Eleven-year old Dini loves movies—watching them, reading about them, trying to write her own—especially Bollywood movies. But when her mother tells her some big news, it does not at all jive with the script of her life she has in mind. Her family is moving to India…and, not even to Bombay, which is the center of the Bollywood universe and home to Dini’s all-time most favorite star, Dolly. No, Dini is moving to a teeny, tiny village she can’t even find on a map. Swapnagiri. It means Dream Mountain and it only looks like a word that’s hard to pronounce. But to that open-minded person who sounds the name out, one letter at a time, it falls quite handily into place: S-w-a-p-n-a-g-i-r-i. An honest sort of name, with no surprise letters waiting to leap out and ambush the unwary. That doesn’t mean there aren’t surprises in Swapnagiri like mischievous monkeys and a girl who chirps like a bird—and the biggest surprise of all: Dolly. So now, Dini is hard at work on a new script, the script in which she gets to meet the amazing Dolly. But, life is often more unpredictable than the movies and when Dini starts plotting her story things get a little out of control. This is a joyful, lively Bollywood inspired story is full of colorful details, delicious confections and the wondrous, magical powers of coincidence. Uma Krisnaswami will have you smiling from ear to ear.
See the review at WOW Review, Volume IV, Issue 4
In this Ivory Coast legend, Api and her family are repaid for their kindness to a stranger with a mysterious warning to leave their village and go to the other side of the river Amman.
Saddened by the death of their special friend, the very old man who told them stories and jokes, the village children decide to go against custom and plant a tree for him in the Forest of the Ancestors.
The author of The Girl Who Wore Too Much retells the folktale of the gecko who complains to the village chief that the fireflies keep him awake at night but then learns that in nature all things are connected.
The children in Madagascar rejoice in life’s natural gifts–singing, working in the fields, helping their parents, and playing with lizards. Divided into three sections: “We Live!”, “We Grow!” and “We Feel!”,Torina’s World: A Child’s Life in Madagascar offers a glimpse into daily life in a Malagasy village and encourages children in Western culturesw to examine and reflect on life in a developing country.Ten years ago, author and photographer Joni Kabana spent a month in Madagascar. Her intention was to bring back images for her children showing how other children live. Torina, an eight-year-old Malagasy girl, acted as Joni’s guide into this world. Back home, Joni’s nine-year-old son, Benjamin Opsahl, helped edit the images and added simple, yet profound text that will engage readers across the world.Torina is now eighteen. She still lives in a small hut with her mother, father and six brothers. Her desire to further her education has been hindered by a lack of financial resources, thus a portion ofthe proceeds from book sales will provide funding for her education as well as othr educational activiities in Madagascar. Celebrate diversity with Torina’s World, and join with readers young and old in embracing a multi-cultural perspective.To learn more about Torina, her life in Madagascar, and fundraising efforts visit www.torinasworld.com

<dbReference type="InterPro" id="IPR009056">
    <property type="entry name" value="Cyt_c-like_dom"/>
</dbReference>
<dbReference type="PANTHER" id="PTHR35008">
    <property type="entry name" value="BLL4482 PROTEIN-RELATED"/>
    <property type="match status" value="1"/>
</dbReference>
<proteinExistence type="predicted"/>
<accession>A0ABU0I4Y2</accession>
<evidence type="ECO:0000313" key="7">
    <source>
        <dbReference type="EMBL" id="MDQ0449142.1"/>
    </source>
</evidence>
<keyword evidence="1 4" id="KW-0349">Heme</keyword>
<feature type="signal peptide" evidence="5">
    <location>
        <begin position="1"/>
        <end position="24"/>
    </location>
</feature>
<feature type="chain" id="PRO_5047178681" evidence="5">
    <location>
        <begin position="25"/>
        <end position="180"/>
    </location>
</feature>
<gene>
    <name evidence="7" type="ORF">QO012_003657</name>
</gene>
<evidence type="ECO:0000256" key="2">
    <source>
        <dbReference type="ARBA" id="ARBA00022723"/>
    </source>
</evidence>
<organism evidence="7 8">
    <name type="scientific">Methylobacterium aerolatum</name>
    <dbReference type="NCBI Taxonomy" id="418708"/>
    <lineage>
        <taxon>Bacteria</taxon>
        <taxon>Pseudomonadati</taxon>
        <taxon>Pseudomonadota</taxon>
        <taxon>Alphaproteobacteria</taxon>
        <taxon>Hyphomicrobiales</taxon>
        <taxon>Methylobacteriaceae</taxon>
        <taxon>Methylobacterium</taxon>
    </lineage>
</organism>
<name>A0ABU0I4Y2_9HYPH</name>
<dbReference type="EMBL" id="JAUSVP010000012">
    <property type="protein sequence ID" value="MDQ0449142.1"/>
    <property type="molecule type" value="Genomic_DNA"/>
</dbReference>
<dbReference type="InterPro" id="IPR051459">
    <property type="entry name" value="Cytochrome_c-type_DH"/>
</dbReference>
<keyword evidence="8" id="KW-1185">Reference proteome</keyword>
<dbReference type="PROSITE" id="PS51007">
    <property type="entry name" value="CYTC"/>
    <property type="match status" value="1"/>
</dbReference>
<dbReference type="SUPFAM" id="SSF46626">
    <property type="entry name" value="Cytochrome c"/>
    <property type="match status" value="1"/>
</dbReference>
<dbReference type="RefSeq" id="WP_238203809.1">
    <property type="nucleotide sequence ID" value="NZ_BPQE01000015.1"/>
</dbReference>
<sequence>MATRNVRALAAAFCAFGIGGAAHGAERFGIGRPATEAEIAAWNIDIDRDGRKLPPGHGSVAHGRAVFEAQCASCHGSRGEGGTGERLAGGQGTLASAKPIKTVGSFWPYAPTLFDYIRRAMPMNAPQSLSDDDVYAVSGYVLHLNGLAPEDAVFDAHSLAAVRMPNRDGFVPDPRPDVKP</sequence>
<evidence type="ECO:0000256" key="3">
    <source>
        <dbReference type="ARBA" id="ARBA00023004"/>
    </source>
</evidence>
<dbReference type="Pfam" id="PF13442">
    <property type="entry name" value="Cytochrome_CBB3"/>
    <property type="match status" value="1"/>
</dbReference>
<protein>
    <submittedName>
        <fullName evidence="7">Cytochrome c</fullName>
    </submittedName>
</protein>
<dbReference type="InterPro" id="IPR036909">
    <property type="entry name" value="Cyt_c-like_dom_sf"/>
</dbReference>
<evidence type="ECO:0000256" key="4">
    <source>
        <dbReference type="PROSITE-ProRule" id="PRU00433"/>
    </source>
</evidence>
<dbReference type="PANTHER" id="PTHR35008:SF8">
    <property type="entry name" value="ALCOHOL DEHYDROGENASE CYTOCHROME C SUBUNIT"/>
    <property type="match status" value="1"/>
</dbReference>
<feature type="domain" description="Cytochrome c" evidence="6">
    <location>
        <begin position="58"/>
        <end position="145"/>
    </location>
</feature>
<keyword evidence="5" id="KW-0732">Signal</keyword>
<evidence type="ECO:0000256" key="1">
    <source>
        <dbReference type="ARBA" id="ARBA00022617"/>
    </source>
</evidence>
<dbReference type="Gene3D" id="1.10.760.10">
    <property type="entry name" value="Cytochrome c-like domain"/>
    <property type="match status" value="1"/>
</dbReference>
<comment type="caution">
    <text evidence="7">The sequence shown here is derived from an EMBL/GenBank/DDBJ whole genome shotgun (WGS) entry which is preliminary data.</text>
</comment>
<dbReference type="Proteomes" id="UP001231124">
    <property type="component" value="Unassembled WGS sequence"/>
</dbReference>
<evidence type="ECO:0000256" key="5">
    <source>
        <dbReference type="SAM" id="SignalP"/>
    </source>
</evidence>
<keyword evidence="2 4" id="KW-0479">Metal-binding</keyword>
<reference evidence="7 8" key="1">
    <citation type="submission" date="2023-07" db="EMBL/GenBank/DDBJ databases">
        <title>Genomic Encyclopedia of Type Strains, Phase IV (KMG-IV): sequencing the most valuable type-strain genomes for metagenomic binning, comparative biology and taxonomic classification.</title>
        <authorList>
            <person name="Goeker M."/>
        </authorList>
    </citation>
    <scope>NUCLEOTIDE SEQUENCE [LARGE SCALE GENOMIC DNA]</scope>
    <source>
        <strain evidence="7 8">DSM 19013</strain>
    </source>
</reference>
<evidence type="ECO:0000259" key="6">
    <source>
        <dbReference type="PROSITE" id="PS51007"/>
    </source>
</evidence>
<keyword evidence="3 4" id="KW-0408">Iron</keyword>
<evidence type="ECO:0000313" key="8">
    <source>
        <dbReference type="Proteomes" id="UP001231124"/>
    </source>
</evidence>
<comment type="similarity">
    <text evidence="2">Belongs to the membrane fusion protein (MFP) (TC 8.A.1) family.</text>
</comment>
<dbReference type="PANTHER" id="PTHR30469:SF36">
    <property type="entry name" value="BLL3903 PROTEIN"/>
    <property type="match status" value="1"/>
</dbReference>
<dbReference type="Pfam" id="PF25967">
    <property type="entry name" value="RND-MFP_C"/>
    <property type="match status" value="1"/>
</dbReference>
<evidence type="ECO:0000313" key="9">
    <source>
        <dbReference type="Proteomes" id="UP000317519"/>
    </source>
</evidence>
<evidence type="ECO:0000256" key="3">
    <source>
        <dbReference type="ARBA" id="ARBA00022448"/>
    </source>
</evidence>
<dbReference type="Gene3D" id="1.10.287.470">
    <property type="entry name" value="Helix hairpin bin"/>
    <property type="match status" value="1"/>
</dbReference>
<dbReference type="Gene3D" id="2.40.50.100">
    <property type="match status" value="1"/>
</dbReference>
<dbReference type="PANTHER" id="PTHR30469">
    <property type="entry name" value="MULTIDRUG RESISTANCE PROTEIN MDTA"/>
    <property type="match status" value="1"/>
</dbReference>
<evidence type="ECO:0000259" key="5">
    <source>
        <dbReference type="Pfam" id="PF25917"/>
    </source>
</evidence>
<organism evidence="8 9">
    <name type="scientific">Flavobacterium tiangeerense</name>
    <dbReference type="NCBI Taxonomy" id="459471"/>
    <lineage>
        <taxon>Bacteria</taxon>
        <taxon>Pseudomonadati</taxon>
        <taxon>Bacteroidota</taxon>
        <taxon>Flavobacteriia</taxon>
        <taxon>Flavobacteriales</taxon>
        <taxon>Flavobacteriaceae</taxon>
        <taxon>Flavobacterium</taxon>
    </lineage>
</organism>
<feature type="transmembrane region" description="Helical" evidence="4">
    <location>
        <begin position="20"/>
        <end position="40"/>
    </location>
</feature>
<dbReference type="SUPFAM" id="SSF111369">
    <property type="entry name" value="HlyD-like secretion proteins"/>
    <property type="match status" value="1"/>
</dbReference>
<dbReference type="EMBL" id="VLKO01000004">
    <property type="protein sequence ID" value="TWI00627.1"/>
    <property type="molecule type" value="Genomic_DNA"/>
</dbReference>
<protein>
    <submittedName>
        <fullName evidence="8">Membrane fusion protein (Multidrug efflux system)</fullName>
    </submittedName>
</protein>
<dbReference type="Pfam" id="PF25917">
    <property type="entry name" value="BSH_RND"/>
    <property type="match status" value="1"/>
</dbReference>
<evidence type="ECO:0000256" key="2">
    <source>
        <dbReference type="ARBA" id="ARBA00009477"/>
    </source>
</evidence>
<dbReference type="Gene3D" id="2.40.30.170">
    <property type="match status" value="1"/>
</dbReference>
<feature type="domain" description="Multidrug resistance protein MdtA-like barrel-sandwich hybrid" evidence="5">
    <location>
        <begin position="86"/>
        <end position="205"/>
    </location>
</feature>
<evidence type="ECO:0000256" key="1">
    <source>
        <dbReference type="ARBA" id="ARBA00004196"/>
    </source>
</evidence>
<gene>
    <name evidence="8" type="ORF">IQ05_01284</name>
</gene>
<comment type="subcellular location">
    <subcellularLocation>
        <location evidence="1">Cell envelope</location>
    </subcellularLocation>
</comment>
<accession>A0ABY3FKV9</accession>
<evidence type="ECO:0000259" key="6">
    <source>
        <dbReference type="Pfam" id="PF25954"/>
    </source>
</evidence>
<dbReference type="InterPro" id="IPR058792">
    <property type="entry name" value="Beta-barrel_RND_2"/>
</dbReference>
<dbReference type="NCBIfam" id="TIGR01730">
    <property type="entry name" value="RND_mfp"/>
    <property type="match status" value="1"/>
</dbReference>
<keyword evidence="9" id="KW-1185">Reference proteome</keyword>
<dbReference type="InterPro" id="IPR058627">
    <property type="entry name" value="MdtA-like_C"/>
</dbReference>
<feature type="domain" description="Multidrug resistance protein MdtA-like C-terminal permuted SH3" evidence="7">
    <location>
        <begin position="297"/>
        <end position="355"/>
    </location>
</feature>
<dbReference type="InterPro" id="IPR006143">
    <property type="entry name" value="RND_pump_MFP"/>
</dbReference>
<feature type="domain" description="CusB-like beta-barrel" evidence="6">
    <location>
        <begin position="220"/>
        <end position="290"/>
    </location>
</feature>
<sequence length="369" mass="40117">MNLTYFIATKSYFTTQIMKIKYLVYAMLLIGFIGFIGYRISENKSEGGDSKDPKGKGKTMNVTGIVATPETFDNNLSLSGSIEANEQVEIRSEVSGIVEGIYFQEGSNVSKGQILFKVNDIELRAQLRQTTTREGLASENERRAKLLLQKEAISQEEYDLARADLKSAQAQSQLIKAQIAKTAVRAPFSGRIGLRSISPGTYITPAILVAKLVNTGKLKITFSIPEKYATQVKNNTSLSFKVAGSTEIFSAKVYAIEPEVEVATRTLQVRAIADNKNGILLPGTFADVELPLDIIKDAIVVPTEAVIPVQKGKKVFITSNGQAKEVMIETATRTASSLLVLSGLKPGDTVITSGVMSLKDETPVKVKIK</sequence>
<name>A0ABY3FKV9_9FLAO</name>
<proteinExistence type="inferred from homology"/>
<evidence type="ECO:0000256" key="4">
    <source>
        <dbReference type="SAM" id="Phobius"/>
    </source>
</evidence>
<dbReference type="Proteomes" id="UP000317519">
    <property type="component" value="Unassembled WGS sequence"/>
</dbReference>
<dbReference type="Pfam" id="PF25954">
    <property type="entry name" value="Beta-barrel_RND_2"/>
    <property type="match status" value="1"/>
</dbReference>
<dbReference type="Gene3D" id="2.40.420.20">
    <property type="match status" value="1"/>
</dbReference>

In a village in Chile, Pedro and Daniel are two typical nine-year-old boys. Up until Daniel’s father gets arrested, their biggest worry had been how to improve their soccer skills. Now, they are thrust into a situation where they must grapple with the incomprehensible: dictatorship and its inherent abuses. This sensitively realized story touches a nerve and brings home the uncomfortable fact that some children do encounter issues of this magnitude. Here, deft realism is brought to the page by Antonia Skarmeta’s story and the edgy drawings of Alfonso Ruano, portraying a child’s view of a repressive society. The Composition is a winner of the Americas Award for Children’s Literature and the Jane Addams Children’s Book Award.
This book has been included in WOW’s Kids Taking Action Booklist. For our current list, visit our Boolist page under Resources in the green navigation bar.
In a drab village nestled between the mountains and the sea, an old chocolate maker lives alone with his cat, making uninspired chocolates to display in his dusty shop. One day he does something different and makes chocolate mice with crunchy pink-sugar tails—but he won’t eat them. Cat soon discovers there’s something truly special about these little mice, and everyone who tastes them is inspired to create something new and different, something the little village has never seen.